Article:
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Finding Tino: After decades of searching, a sister pays tribute to the brother she never met

Finding Tino: After decades of searching, a sister pays tribute to the brother she never met
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The year is 1980 and Tino Berlingieri is 21 years old. He looks relaxed and happy, grinning through a neatly trimmed beard. It’s how Joanne Crivellaro likes to remember the brother she never met.

For most of the three decades on his trail, she’s felt like she was chasing a whisper. And although the journey hasn’t taken her where she expected, she’s finally managed to bring Tino home — all while finding a new family on top of her own loving one and a deeper connection with her past.

Tino’s bracelet, which he gave to his birth family for safe keeping in 1995. The family later gave it to his long-lost sister. Joanne Crivellaro  (Courtesy Joanne Crivellaro)

“I was right behind him all the time,” she says. “But I could never grasp onto him.”

Crivellaro was just a few months old when she was adopted in 1959, growing up in a large and loving Italian family in Toronto. Her mother ran the household while her father, who spoke little English, held a steady if gruelling job at the Southam printing press on Weston Rd.

“When he was breathing at night, mom could smell the ink,” Crivellaro recalls. “We got the fruits of his labour. He was a wonderful, quiet, gentle man.” He died in 1997.

Crivellaro says the only thing driving her search for her birth family was innate curiosity. At 19, she secretly drove herself to the Catholic Children’s Aid Society on Maitland St.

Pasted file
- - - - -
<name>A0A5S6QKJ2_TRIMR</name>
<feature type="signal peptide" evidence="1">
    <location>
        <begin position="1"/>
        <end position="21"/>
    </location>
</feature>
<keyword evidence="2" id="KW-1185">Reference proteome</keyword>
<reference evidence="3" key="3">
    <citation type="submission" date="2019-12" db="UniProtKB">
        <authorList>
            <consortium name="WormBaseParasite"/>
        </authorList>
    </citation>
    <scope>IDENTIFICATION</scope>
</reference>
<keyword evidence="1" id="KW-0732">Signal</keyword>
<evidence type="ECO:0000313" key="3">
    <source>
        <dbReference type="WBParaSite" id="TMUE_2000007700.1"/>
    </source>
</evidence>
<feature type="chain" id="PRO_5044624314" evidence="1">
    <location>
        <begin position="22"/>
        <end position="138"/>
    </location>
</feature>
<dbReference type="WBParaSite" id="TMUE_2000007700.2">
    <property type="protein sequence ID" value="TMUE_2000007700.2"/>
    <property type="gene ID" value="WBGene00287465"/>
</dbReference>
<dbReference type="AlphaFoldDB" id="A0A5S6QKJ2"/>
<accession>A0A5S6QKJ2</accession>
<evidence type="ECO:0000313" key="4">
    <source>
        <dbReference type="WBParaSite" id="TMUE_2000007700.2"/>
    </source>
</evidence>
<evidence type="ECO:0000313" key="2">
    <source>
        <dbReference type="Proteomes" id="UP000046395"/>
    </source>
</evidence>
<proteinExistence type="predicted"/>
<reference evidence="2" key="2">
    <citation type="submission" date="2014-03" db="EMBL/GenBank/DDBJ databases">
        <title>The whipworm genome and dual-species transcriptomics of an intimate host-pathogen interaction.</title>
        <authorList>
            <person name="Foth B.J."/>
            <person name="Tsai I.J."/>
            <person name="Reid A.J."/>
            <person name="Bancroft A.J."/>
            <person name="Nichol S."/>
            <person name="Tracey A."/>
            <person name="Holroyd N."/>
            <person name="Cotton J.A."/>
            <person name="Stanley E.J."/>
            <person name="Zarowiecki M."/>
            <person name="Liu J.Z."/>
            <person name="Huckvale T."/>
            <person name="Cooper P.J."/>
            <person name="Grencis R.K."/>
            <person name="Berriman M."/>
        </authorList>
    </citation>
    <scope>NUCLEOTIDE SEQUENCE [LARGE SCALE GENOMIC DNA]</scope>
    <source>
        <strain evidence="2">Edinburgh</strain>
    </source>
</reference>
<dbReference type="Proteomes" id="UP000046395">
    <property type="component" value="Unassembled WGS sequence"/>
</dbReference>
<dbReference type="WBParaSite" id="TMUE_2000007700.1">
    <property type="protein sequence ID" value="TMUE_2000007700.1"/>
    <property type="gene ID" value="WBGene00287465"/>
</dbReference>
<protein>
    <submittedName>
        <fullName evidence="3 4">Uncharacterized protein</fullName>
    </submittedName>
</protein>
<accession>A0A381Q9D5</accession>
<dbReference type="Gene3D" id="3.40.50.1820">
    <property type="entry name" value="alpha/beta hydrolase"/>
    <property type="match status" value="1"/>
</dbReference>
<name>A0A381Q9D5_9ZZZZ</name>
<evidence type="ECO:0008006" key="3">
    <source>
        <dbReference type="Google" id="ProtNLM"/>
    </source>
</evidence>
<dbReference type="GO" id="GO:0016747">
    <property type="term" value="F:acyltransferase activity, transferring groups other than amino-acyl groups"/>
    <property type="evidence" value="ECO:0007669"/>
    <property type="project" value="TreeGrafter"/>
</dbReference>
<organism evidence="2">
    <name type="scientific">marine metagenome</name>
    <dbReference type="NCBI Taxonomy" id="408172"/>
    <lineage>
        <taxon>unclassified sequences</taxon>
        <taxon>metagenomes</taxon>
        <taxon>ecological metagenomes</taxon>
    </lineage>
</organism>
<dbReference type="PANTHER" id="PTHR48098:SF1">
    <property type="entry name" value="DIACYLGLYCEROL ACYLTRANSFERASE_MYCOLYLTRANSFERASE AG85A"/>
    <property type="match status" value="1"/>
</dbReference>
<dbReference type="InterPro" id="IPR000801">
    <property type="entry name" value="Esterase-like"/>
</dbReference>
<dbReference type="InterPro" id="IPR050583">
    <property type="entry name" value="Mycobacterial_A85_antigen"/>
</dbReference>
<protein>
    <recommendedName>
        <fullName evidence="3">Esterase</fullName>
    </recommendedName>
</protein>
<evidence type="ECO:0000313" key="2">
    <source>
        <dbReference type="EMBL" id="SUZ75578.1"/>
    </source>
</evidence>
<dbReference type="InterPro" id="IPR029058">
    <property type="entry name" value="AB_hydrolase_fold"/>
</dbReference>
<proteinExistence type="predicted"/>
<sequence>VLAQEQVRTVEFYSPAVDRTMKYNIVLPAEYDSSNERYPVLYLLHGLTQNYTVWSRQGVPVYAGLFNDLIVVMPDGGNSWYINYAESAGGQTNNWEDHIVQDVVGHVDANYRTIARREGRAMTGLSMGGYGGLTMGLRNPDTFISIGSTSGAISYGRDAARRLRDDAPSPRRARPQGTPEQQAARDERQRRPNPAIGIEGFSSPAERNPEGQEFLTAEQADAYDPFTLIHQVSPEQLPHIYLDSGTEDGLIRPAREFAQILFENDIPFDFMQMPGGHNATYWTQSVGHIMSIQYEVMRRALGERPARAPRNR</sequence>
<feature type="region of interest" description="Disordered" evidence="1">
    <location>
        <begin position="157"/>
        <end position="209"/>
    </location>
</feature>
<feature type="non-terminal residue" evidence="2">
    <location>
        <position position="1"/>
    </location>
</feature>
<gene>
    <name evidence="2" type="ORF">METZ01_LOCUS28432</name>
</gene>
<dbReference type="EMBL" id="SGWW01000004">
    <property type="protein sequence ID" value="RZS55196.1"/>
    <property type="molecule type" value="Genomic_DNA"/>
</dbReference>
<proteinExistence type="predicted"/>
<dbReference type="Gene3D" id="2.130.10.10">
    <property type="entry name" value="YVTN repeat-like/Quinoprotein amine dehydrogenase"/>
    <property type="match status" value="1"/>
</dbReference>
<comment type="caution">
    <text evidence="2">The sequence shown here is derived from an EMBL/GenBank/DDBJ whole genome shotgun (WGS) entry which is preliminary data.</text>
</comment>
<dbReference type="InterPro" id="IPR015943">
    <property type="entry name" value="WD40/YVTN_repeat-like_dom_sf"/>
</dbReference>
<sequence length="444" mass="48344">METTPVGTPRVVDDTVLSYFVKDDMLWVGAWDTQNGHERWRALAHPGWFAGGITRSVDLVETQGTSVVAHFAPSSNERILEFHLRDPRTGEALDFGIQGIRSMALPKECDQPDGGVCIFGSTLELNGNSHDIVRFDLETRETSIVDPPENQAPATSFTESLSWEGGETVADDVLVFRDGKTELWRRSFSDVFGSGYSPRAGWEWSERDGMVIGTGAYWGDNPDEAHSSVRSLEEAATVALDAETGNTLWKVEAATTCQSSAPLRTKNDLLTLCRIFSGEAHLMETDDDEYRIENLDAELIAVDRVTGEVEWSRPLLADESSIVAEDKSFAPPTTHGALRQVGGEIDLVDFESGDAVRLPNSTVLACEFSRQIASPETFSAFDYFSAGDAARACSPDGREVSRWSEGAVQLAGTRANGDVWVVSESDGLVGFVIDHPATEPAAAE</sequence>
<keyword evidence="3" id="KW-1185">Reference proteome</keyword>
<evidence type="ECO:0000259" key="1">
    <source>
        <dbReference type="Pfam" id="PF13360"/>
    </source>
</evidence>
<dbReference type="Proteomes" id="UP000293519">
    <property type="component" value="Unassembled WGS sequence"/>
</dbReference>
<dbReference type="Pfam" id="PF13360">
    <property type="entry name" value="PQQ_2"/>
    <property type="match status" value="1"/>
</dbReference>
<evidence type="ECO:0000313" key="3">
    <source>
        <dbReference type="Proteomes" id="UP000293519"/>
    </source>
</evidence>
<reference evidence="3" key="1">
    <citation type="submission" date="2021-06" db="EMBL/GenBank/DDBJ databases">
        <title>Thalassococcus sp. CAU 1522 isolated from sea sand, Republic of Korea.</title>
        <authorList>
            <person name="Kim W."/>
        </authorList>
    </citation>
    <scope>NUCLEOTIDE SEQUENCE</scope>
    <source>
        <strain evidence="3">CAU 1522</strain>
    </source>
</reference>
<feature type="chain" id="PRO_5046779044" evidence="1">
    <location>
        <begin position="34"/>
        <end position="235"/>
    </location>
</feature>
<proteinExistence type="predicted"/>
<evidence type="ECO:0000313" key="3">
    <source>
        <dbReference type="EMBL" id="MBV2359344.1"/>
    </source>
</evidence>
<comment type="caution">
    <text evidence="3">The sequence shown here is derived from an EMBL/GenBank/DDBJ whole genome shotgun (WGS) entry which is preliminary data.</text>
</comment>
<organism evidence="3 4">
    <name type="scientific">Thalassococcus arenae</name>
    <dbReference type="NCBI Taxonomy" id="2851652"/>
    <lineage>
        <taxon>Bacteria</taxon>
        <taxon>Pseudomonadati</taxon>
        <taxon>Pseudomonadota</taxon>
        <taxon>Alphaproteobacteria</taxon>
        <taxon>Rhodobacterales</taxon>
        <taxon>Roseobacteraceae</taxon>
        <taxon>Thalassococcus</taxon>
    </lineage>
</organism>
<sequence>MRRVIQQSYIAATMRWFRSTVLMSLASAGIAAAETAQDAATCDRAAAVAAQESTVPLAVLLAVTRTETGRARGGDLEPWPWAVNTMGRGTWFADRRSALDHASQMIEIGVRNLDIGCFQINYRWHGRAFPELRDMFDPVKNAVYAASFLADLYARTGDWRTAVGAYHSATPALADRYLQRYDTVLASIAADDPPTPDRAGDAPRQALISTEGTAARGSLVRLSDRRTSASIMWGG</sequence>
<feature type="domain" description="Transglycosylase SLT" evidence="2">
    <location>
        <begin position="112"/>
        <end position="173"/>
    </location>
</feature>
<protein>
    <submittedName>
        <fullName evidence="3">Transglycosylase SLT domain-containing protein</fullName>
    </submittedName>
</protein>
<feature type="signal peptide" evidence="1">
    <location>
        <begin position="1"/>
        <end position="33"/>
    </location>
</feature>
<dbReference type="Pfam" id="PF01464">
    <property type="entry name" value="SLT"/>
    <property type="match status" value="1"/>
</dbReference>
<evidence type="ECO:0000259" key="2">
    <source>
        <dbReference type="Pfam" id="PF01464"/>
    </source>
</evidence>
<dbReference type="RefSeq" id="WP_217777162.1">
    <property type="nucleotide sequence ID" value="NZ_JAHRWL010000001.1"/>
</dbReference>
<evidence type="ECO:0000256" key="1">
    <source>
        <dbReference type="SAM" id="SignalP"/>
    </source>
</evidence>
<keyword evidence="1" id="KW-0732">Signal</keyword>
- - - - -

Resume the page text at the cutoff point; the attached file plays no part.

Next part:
She remembers feeling excited to learn more about her background, but not anxious: whatever happened, she already had an adoring family. She listened politely to the case worker rattle off nonidentifying information about her birth mother — that she had been Catholic, of Irish and Ukrainian heritage, and liked dancing.

As she got up to leave, the case worker stopped her.

“One more thing,” she said. “You have a brother.”

“I just sat back down,” Crivellaro says. “That was the biggest shocker.”

Tino, she would later learn from their birth mother, found out about her existence at almost exactly the same time.

“I want to find her really bad,” he wrote in a 1979 letter to their birth mother. “And I won’t stop until I do.”

But it wasn’t until 1995 that the children’s aid society connected Crivellaro to her birth mother, Janet, who had given birth to Tino at 17 and to Crivellaro 16 months later. By then, a tumultuous relationship with Tino and Crivellaro’s father was collapsing. While pregnant, she decided to give Crivellaro up for adoption.

Before she did, she named her Tina — hoping it might provide her daughter a clue to one day find her brother. Crivellaro’s family later named her Joanne.

Tino remained with his birth family, first with his uncle and later with his father, who declined to speak to the Star when reached by phone. Tino’s childhood, according to family and an ex-wife tracked down by Crivellaro, was an unhappy and difficult one.

“He had always said, why did I get this life,” Crivellaro says they told her.

At 21, Crivellaro learned, Tino left home for the United States and from there, his life moved increasingly off grid. The only trail Crivellaro could follow was a sprinkling of arrest warrants for minor offences. A search of U.S. public records places Tino in Texas and Florida; in a homeless shelter in Utah; a trailer park in Las Vegas; of no fixed address in North Carolina.

That knowledge changed nothing for Crivellaro.

“So what if he was a drifter,” she says. “He was a human being.”

As she searched, she pieced together a picture of a “wonderful, kind” person who went to church regularly and loved helping the elderly.

One of the few traces of Tino is a 2005 USA Today article that describes him as a “thin but muscular man with a bushy moustache and calloused palms” who hitchhiked for nine days to do construction work in storm-swept Louisiana, in the aftermath of Hurricane Katrina.

Crivellaro tracked down the contractor who hired him.

“He came, he helped, and he left,” the contractor told her. “Let me tell you, he was a hell of a guy. He was honest, he just wanted to get work.”
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